Downtown Sydney in the late 1950s was a very different place to what it is today.
There were trams running up and down the main streets, and ‘Goodes’ department store was the shining ‘jewel in the crown’ of the Australian fashion world.
Based on Madeleine St John’s 1993 novel The Women in Black,
veteran director Bruce Beresford’s Ladies in Black captures this era perfectly.
And with a stellar cast including Julia Ormond, the wonderful Angourie Rice, and well-established Australian actors Shane Jacobson, Rachael Taylor and Susie Porter, this film does more than live up to its billing.
Nostalgic and old-fashioned in many ways, Ladies in Black dramatizes much of the sentiment and feeling of the day.
One of the areas it explores is the simmering tension felt by some of the more traditional ‘white’ Australians to the recent, post WW2 influx of refugees (or ‘refos’) in Sydney at that time.
Lesley, sensitively played by Rice, has just started work in Goodes department store as a Christmas shop assistant.
As it is her first job, she is understandably nervous: although being a bright and well-read girl (she hopes to be a poet or author one day), she has high hopes of attending Sydney University.
Unfortunately, her father, laconically played by that most ‘Australian’ of actors, Shane Jacobson, has other ideas, cynically believing University to be full of ‘Libertarians and Communists’.
The film follows the fortunes of Lesley as she works closely with the ‘Ladies in Black’ – so called because they all wear black dresses – in the high fashion retail section of Goodes department store.
Lesley finds her first few days very hard, as she is rushed from ‘pillar to post’ by the two well-established and haughty shop assistants Fay and Patty, ably played by Rachael Taylor and Alison McGirr.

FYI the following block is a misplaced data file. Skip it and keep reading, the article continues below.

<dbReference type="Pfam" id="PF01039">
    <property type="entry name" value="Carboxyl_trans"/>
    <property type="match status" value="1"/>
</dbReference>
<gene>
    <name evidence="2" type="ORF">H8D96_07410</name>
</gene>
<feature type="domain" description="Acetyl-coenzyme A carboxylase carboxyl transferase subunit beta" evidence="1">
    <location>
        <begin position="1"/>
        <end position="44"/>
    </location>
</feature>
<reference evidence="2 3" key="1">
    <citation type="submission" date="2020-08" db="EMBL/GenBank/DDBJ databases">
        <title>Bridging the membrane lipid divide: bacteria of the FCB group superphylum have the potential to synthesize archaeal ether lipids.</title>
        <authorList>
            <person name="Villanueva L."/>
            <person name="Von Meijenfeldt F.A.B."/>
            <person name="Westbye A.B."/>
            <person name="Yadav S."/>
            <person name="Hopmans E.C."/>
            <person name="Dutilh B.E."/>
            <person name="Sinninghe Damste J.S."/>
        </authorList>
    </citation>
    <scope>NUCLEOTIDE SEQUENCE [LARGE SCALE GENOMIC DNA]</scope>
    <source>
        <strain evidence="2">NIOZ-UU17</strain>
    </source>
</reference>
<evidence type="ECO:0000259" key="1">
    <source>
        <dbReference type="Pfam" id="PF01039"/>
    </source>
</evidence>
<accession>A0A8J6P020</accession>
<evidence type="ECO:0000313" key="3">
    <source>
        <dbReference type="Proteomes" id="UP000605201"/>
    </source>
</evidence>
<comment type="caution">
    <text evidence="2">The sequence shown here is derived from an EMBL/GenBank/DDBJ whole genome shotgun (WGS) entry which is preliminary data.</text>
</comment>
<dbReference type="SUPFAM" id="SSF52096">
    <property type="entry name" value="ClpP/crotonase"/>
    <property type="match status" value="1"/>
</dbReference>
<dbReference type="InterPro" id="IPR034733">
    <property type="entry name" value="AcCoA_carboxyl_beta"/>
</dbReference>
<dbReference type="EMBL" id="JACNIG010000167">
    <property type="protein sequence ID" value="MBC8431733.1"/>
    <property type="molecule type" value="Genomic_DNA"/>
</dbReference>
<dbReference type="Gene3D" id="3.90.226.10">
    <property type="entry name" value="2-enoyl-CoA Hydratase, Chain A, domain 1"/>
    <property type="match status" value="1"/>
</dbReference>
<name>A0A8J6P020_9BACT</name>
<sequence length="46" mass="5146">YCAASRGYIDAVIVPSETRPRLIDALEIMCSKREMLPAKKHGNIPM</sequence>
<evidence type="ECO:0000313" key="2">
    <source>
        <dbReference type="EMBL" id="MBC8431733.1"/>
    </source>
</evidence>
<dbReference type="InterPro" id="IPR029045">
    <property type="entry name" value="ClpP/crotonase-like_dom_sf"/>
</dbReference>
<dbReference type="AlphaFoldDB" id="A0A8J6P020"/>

Lesley’s fortunes change for the better, however, when she is taken under the wing of well-bred and glamorous European refugee Magda (Julia Ormond), who runs the store’s most up-market frock department.
Feisty and decisive, Magda takes no nonsense from the other shop girls, and soon builds up a close friendship with Lesley.
The film’s strength is in its sensitive exploration of the social mores and peccadillos of 1950s Australia, with its underlying racism, sexual tension, and often-repressed emotions.
Indeed, it depicts a time when most people, and especially men, did not speak about their problems openly.
It was nevertheless joyous, with Australia experiencing a post-war economic boom, and most people having a decent quality of life.
Perhaps this is the reason why the refugees, although somewhat maligned by some, were nevertheless generally accepted, indeed welcomed, by the majority.
As the film progresses, the sub plot grows and thickens, until by the end of the film, we are left uplifted and energised by a story that gladdens the heart.
Ladies in Black is now showing at Luna Leederville.
By Mike Peeters